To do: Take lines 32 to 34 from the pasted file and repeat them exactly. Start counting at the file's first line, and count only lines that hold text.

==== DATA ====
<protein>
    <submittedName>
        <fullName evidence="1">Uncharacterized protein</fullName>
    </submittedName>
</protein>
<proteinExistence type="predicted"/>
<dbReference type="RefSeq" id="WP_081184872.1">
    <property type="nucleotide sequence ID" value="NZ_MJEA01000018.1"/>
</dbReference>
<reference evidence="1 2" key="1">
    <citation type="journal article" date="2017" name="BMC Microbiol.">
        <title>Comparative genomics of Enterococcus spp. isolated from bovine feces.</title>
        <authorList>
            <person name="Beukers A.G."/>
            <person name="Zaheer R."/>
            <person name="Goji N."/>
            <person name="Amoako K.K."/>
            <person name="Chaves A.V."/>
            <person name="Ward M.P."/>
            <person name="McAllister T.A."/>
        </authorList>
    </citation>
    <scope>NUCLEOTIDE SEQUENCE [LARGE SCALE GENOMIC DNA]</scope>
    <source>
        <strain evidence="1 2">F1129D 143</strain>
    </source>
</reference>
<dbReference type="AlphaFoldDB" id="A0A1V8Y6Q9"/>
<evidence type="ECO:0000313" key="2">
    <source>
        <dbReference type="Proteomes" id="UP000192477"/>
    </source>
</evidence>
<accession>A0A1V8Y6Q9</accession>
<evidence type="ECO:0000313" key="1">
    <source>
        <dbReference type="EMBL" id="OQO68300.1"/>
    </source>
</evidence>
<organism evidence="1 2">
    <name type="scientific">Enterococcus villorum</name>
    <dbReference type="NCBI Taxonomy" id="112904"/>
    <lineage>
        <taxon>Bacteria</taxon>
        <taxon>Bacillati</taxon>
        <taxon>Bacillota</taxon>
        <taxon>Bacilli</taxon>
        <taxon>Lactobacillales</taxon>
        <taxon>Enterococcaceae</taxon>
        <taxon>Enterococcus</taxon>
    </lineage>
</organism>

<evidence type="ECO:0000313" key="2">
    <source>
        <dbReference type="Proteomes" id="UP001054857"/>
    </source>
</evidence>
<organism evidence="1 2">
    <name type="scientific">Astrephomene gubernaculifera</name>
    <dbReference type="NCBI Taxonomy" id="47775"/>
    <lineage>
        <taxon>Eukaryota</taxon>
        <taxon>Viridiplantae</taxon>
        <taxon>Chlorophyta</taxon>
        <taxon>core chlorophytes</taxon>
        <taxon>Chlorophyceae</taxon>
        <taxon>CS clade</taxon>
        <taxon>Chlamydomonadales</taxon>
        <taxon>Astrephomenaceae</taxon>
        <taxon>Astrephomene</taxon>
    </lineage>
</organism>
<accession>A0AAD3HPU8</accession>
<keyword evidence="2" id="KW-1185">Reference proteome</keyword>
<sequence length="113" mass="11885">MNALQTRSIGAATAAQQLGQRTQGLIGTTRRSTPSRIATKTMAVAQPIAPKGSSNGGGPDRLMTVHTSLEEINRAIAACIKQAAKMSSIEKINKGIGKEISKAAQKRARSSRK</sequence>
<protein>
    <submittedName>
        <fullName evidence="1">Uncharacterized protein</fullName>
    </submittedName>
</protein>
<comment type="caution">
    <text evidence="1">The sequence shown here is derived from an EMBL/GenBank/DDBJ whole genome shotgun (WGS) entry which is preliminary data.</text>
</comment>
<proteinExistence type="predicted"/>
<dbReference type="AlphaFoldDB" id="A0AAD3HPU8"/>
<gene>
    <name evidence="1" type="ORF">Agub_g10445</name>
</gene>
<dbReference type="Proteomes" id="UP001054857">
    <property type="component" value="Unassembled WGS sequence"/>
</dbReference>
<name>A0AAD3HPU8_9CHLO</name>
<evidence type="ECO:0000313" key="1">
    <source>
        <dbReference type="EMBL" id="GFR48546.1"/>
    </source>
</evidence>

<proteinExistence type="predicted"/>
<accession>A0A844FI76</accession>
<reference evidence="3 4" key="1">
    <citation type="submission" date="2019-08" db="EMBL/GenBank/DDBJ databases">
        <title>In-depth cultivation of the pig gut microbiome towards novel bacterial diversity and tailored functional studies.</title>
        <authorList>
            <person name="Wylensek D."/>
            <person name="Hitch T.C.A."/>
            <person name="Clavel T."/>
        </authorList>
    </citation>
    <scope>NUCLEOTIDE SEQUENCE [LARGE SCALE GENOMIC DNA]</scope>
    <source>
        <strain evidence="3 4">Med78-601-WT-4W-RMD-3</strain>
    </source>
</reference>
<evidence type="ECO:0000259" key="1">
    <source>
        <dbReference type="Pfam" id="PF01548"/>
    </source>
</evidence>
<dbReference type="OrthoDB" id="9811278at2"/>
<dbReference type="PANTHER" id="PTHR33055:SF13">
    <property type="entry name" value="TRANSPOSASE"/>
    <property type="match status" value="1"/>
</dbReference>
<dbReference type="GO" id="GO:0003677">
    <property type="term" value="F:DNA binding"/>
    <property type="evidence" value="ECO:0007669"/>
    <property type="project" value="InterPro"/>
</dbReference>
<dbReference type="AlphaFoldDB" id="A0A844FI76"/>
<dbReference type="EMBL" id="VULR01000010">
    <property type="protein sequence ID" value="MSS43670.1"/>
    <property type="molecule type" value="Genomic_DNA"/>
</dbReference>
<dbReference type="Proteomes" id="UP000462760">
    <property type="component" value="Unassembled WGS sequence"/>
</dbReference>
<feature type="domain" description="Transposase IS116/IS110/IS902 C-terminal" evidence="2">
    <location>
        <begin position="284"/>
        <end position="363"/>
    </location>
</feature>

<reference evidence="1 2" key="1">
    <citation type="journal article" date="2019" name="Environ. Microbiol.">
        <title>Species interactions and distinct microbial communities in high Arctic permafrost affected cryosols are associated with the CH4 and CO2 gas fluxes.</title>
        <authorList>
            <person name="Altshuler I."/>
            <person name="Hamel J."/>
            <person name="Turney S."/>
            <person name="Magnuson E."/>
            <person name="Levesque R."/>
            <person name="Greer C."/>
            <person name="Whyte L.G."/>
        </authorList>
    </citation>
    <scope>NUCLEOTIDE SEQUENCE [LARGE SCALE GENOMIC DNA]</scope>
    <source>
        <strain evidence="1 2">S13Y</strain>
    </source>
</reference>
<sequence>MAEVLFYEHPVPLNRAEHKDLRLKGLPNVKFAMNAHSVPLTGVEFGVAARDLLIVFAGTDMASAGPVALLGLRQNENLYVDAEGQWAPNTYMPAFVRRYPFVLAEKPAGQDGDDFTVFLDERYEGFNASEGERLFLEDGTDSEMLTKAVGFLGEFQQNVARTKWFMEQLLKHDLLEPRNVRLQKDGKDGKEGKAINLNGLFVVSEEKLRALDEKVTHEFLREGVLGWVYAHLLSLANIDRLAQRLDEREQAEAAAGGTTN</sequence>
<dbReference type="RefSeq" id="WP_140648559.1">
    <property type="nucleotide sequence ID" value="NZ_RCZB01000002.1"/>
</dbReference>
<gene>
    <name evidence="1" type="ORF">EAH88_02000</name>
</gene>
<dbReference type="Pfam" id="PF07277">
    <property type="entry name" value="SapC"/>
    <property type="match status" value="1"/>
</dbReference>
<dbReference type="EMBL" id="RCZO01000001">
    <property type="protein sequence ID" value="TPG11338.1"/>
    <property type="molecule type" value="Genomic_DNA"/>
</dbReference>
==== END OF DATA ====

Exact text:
    </source>
</evidence>
<accession>A0A1V8Y6Q9</accession>